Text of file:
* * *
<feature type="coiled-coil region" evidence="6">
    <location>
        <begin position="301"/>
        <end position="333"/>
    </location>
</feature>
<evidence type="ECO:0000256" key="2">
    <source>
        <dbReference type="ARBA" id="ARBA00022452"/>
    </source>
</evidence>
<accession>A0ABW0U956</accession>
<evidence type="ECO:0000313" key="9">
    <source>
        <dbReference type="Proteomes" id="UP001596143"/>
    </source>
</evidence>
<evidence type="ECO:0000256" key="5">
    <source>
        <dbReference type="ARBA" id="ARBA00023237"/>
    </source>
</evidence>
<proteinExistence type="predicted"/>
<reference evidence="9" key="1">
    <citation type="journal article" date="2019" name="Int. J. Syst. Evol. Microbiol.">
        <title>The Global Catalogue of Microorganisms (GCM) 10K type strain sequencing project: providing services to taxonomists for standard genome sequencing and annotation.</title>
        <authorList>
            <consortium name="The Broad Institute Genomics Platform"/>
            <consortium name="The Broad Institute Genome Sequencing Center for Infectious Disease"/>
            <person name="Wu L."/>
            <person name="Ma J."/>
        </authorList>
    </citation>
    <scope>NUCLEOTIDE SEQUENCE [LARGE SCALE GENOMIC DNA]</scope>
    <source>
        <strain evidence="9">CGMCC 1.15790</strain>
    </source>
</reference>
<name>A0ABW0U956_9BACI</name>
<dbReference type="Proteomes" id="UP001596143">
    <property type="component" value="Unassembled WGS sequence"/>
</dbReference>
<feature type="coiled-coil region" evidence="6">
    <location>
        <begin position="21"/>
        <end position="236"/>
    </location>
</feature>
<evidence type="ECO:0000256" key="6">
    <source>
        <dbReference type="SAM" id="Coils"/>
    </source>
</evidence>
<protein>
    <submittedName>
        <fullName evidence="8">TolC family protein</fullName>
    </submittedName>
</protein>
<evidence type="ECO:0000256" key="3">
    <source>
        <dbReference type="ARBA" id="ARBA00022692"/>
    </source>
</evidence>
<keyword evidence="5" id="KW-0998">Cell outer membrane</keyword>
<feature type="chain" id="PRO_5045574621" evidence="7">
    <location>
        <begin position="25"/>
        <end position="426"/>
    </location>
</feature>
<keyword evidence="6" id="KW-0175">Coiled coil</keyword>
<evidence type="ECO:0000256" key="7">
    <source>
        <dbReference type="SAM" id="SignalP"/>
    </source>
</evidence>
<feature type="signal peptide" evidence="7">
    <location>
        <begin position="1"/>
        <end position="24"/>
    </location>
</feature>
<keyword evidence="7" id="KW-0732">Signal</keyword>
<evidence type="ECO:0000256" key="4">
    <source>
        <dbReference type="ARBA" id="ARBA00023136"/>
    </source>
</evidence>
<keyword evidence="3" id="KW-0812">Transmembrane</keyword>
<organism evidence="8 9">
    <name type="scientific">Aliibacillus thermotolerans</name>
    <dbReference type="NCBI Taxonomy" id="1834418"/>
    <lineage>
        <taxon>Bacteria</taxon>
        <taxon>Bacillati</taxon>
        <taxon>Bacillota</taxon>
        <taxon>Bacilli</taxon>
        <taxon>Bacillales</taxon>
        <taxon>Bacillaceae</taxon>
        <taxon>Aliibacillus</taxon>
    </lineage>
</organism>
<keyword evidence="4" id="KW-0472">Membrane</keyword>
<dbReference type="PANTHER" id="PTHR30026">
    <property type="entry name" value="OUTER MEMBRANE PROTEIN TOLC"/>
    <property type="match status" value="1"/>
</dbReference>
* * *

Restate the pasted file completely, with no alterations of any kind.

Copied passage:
<feature type="coiled-coil region" evidence="6">
    <location>
        <begin position="301"/>
        <end position="333"/>
    </location>
</feature>
<evidence type="ECO:0000256" key="2">
    <source>
        <dbReference type="ARBA" id="ARBA00022452"/>
    </source>
</evidence>
<accession>A0ABW0U956</accession>
<evidence type="ECO:0000313" key="9">
    <source>
        <dbReference type="Proteomes" id="UP001596143"/>
    </source>
</evidence>
<evidence type="ECO:0000256" key="5">
    <source>
        <dbReference type="ARBA" id="ARBA00023237"/>
    </source>
</evidence>
<proteinExistence type="predicted"/>
<reference evidence="9" key="1">
    <citation type="journal article" date="2019" name="Int. J. Syst. Evol. Microbiol.">
        <title>The Global Catalogue of Microorganisms (GCM) 10K type strain sequencing project: providing services to taxonomists for standard genome sequencing and annotation.</title>
        <authorList>
            <consortium name="The Broad Institute Genomics Platform"/>
            <consortium name="The Broad Institute Genome Sequencing Center for Infectious Disease"/>
            <person name="Wu L."/>
            <person name="Ma J."/>
        </authorList>
    </citation>
    <scope>NUCLEOTIDE SEQUENCE [LARGE SCALE GENOMIC DNA]</scope>
    <source>
        <strain evidence="9">CGMCC 1.15790</strain>
    </source>
</reference>
<name>A0ABW0U956_9BACI</name>
<dbReference type="Proteomes" id="UP001596143">
    <property type="component" value="Unassembled WGS sequence"/>
</dbReference>
<feature type="coiled-coil region" evidence="6">
    <location>
        <begin position="21"/>
        <end position="236"/>
    </location>
</feature>
<evidence type="ECO:0000256" key="6">
    <source>
        <dbReference type="SAM" id="Coils"/>
    </source>
</evidence>
<protein>
    <submittedName>
        <fullName evidence="8">TolC family protein</fullName>
    </submittedName>
</protein>
<evidence type="ECO:0000256" key="3">
    <source>
        <dbReference type="ARBA" id="ARBA00022692"/>
    </source>
</evidence>
<keyword evidence="5" id="KW-0998">Cell outer membrane</keyword>
<feature type="chain" id="PRO_5045574621" evidence="7">
    <location>
        <begin position="25"/>
        <end position="426"/>
    </location>
</feature>
<keyword evidence="6" id="KW-0175">Coiled coil</keyword>
<evidence type="ECO:0000256" key="7">
    <source>
        <dbReference type="SAM" id="SignalP"/>
    </source>
</evidence>
<feature type="signal peptide" evidence="7">
    <location>
        <begin position="1"/>
        <end position="24"/>
    </location>
</feature>
<keyword evidence="7" id="KW-0732">Signal</keyword>
<evidence type="ECO:0000256" key="4">
    <source>
        <dbReference type="ARBA" id="ARBA00023136"/>
    </source>
</evidence>
<keyword evidence="3" id="KW-0812">Transmembrane</keyword>
<organism evidence="8 9">
    <name type="scientific">Aliibacillus thermotolerans</name>
    <dbReference type="NCBI Taxonomy" id="1834418"/>
    <lineage>
        <taxon>Bacteria</taxon>
        <taxon>Bacillati</taxon>
        <taxon>Bacillota</taxon>
        <taxon>Bacilli</taxon>
        <taxon>Bacillales</taxon>
        <taxon>Bacillaceae</taxon>
        <taxon>Aliibacillus</taxon>
    </lineage>
</organism>
<keyword evidence="4" id="KW-0472">Membrane</keyword>
<dbReference type="PANTHER" id="PTHR30026">
    <property type="entry name" value="OUTER MEMBRANE PROTEIN TOLC"/>
    <property type="match status" value="1"/>
</dbReference>